Dubai: Budget carrier flydubai reported on Monday Dh196.7 million in losses for the first half of 2019 as it was “significantly impacted” by the grounding of some of its aircraft.
The loss in the first half is still lower than the Dh316.8 million in losses in the same period in 2018. Flydubai’s revenues for the six months between January and June were flat year-on-year, at Dh2.8 billion.
The carrier said the earnings are “not representative” of what it expected to report, having earlier in the year forecasted “significantly improved” performance.
“We had reported in our 2018 full-year results that we were cautiously optimistic at the start of 2019,” said Ghaith Al Ghaith, chief executive officer of flydubai. “We had seen positive results as our routes matured, and during the first few months of the year we saw strong demand across the network.”
“Our performance has, however, been significantly impacted by the grounding of the Boeing 737 Max aircraft…”
Flydubai has 14 of Boeing’s 737 Max in its fleet, and has had to ground them since early March when regulators across the world, including in the UAE, announced a ban on any commercial flights of 737 Max aircraft. This followed two fatal crashes of an Ethiopian Airways flight and a Lion Air flight involving that very Boeing model.
Al Ghaith in late April told Gulf News that he did expect a “significant impact” on financial performance of the carrier if the grounding were to last much longer. Flydubai is currently seeking compensation from Boeing for the grounded aircraft.
On Tuesday, flydubai said that the groundings also hurt its passenger numbers, which dropped by 7.5 per cent year-on-year to five million passengers as a result of the reduction in capacity.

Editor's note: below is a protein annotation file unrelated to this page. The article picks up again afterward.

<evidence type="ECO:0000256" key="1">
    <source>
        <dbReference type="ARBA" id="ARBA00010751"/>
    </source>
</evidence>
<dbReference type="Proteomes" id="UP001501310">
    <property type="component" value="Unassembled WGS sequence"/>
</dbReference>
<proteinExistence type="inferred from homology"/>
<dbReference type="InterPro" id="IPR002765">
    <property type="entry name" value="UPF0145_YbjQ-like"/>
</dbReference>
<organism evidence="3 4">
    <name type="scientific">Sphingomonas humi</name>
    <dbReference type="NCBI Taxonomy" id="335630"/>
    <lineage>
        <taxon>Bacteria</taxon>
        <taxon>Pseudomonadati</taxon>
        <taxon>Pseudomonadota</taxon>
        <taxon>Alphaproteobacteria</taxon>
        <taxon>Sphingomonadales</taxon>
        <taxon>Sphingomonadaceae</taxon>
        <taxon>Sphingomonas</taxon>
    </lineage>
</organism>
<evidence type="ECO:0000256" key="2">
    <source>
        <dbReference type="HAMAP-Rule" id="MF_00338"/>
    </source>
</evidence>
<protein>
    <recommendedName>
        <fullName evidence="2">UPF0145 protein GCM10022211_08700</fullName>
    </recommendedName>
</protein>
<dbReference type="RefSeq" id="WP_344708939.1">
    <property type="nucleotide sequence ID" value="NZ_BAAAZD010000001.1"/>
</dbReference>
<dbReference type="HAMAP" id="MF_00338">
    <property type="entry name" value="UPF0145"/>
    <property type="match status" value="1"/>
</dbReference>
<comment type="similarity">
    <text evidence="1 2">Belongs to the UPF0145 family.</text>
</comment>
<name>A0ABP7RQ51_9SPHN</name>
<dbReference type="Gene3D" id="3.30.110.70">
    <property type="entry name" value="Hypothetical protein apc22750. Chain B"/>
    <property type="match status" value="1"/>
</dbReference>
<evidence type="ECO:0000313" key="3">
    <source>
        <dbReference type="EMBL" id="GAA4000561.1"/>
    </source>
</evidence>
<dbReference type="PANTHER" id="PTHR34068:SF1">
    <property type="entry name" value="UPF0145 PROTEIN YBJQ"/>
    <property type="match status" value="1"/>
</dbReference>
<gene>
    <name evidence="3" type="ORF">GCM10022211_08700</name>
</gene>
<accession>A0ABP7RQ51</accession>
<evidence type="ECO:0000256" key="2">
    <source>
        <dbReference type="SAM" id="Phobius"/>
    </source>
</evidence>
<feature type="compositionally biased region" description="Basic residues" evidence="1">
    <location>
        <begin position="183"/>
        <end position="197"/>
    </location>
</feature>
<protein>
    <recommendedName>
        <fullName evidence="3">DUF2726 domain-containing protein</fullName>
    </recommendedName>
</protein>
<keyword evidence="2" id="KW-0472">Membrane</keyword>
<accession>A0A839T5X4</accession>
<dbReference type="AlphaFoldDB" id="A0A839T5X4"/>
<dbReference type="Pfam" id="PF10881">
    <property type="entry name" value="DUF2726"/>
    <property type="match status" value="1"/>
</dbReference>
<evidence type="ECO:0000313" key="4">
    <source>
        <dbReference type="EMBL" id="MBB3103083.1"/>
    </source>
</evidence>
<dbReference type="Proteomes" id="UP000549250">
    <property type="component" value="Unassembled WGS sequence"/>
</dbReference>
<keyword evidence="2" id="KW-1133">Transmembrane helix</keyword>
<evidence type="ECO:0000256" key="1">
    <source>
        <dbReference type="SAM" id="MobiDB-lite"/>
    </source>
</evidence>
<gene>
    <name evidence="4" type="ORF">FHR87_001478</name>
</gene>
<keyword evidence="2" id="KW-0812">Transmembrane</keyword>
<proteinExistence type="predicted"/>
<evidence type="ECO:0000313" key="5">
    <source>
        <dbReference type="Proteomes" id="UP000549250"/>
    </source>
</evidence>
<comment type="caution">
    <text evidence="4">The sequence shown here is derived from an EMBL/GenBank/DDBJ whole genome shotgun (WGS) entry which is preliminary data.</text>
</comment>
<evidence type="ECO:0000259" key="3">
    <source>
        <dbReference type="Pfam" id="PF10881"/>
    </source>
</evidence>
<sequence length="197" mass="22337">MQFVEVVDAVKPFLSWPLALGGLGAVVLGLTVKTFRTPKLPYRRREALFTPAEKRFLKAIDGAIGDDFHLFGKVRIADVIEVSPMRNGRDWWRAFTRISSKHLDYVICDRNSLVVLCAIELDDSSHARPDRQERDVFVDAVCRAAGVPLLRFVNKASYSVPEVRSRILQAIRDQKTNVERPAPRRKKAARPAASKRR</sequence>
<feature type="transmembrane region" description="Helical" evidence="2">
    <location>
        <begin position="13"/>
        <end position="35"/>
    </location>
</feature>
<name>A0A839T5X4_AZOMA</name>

The carrier said it is in ongoing discussions with Boeing, which it described as a “long-standing partner,” to resolve the issue of the grounding and the impact it has had.
“If the grounding continues until the end of the year, we expect our performance to continue to be impacted,” Al Ghaith said.
He added, “In our 10th anniversary year, we had expected to grow our fleet and continue with our plans to expand our network. Without any deliveries of new aircraft and no visibility of the timelines, we will see our operating fleet reduce in size to what it was in 2014. This is disappointing.”
The airline said that it has been taking effort to minimize flight cancellations as a result of the reduced fleet capacity, but it has nonetheless not been able to “fully exploit demand opportunities.”
It did benefit, however, from a 17 per cent decrease in fuel costs, which fell to Dh740 million in the first half compared to Dh895 million last year. This was due to lower fuel prices and reduced capacity.
Flydubai said it will continue to explore opportunities for short-term and medium-term leasing of aircraft, and that it will continue to optimize its schedule. It has already extended the lease on two Next-Generation Boeing 737-800 aircraft, which were due to leave the fleet in 2020 but will now leave in 2022.